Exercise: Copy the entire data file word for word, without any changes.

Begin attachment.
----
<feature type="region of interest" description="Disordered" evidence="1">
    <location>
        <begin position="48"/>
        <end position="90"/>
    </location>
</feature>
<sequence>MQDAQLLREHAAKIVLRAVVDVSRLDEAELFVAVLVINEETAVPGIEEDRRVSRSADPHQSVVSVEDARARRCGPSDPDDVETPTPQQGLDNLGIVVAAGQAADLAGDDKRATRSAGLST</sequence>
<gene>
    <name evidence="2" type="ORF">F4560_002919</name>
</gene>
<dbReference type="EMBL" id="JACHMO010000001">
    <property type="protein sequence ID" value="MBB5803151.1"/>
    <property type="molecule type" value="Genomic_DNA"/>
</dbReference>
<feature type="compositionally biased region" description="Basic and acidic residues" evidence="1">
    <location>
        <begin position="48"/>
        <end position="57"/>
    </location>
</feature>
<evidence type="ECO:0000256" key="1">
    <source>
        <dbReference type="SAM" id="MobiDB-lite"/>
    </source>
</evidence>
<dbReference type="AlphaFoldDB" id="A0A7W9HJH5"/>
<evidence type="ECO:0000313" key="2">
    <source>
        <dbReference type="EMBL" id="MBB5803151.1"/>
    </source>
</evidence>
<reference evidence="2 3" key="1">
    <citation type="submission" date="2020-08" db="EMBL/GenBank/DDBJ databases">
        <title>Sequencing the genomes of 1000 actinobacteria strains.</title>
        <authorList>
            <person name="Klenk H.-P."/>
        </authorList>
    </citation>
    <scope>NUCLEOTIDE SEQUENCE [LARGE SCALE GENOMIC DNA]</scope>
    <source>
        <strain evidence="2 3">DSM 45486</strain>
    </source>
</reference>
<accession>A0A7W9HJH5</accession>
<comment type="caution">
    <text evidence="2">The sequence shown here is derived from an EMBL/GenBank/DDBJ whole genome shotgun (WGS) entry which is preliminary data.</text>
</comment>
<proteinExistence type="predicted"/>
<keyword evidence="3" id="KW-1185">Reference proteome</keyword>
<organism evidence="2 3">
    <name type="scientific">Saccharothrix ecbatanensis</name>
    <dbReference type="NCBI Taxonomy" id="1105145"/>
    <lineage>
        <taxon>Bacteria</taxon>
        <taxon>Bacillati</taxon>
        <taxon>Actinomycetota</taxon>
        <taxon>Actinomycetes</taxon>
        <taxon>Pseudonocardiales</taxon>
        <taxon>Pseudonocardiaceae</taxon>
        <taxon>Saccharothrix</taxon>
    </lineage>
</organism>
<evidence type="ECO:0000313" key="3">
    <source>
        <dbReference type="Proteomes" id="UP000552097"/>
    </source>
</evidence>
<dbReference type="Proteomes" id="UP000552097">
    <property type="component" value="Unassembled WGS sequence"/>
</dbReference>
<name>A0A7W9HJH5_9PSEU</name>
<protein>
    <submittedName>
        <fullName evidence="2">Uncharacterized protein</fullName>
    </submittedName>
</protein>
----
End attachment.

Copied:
<feature type="region of interest" description="Disordered" evidence="1">
    <location>
        <begin position="48"/>
        <end position="90"/>
    </location>
</feature>
<sequence>MQDAQLLREHAAKIVLRAVVDVSRLDEAELFVAVLVINEETAVPGIEEDRRVSRSADPHQSVVSVEDARARRCGPSDPDDVETPTPQQGLDNLGIVVAAGQAADLAGDDKRATRSAGLST</sequence>
<gene>
    <name evidence="2" type="ORF">F4560_002919</name>
</gene>
<dbReference type="EMBL" id="JACHMO010000001">
    <property type="protein sequence ID" value="MBB5803151.1"/>
    <property type="molecule type" value="Genomic_DNA"/>
</dbReference>
<feature type="compositionally biased region" description="Basic and acidic residues" evidence="1">
    <location>
        <begin position="48"/>
        <end position="57"/>
    </location>
</feature>
<evidence type="ECO:0000256" key="1">
    <source>
        <dbReference type="SAM" id="MobiDB-lite"/>
    </source>
</evidence>
<dbReference type="AlphaFoldDB" id="A0A7W9HJH5"/>
<evidence type="ECO:0000313" key="2">
    <source>
        <dbReference type="EMBL" id="MBB5803151.1"/>
    </source>
</evidence>
<reference evidence="2 3" key="1">
    <citation type="submission" date="2020-08" db="EMBL/GenBank/DDBJ databases">
        <title>Sequencing the genomes of 1000 actinobacteria strains.</title>
        <authorList>
            <person name="Klenk H.-P."/>
        </authorList>
    </citation>
    <scope>NUCLEOTIDE SEQUENCE [LARGE SCALE GENOMIC DNA]</scope>
    <source>
        <strain evidence="2 3">DSM 45486</strain>
    </source>
</reference>
<accession>A0A7W9HJH5</accession>
<comment type="caution">
    <text evidence="2">The sequence shown here is derived from an EMBL/GenBank/DDBJ whole genome shotgun (WGS) entry which is preliminary data.</text>
</comment>
<proteinExistence type="predicted"/>
<keyword evidence="3" id="KW-1185">Reference proteome</keyword>
<organism evidence="2 3">
    <name type="scientific">Saccharothrix ecbatanensis</name>
    <dbReference type="NCBI Taxonomy" id="1105145"/>
    <lineage>
        <taxon>Bacteria</taxon>
        <taxon>Bacillati</taxon>
        <taxon>Actinomycetota</taxon>
        <taxon>Actinomycetes</taxon>
        <taxon>Pseudonocardiales</taxon>
        <taxon>Pseudonocardiaceae</taxon>
        <taxon>Saccharothrix</taxon>
    </lineage>
</organism>
<evidence type="ECO:0000313" key="3">
    <source>
        <dbReference type="Proteomes" id="UP000552097"/>
    </source>
</evidence>
<dbReference type="Proteomes" id="UP000552097">
    <property type="component" value="Unassembled WGS sequence"/>
</dbReference>
<name>A0A7W9HJH5_9PSEU</name>
<protein>
    <submittedName>
        <fullName evidence="2">Uncharacterized protein</fullName>
    </submittedName>
</protein>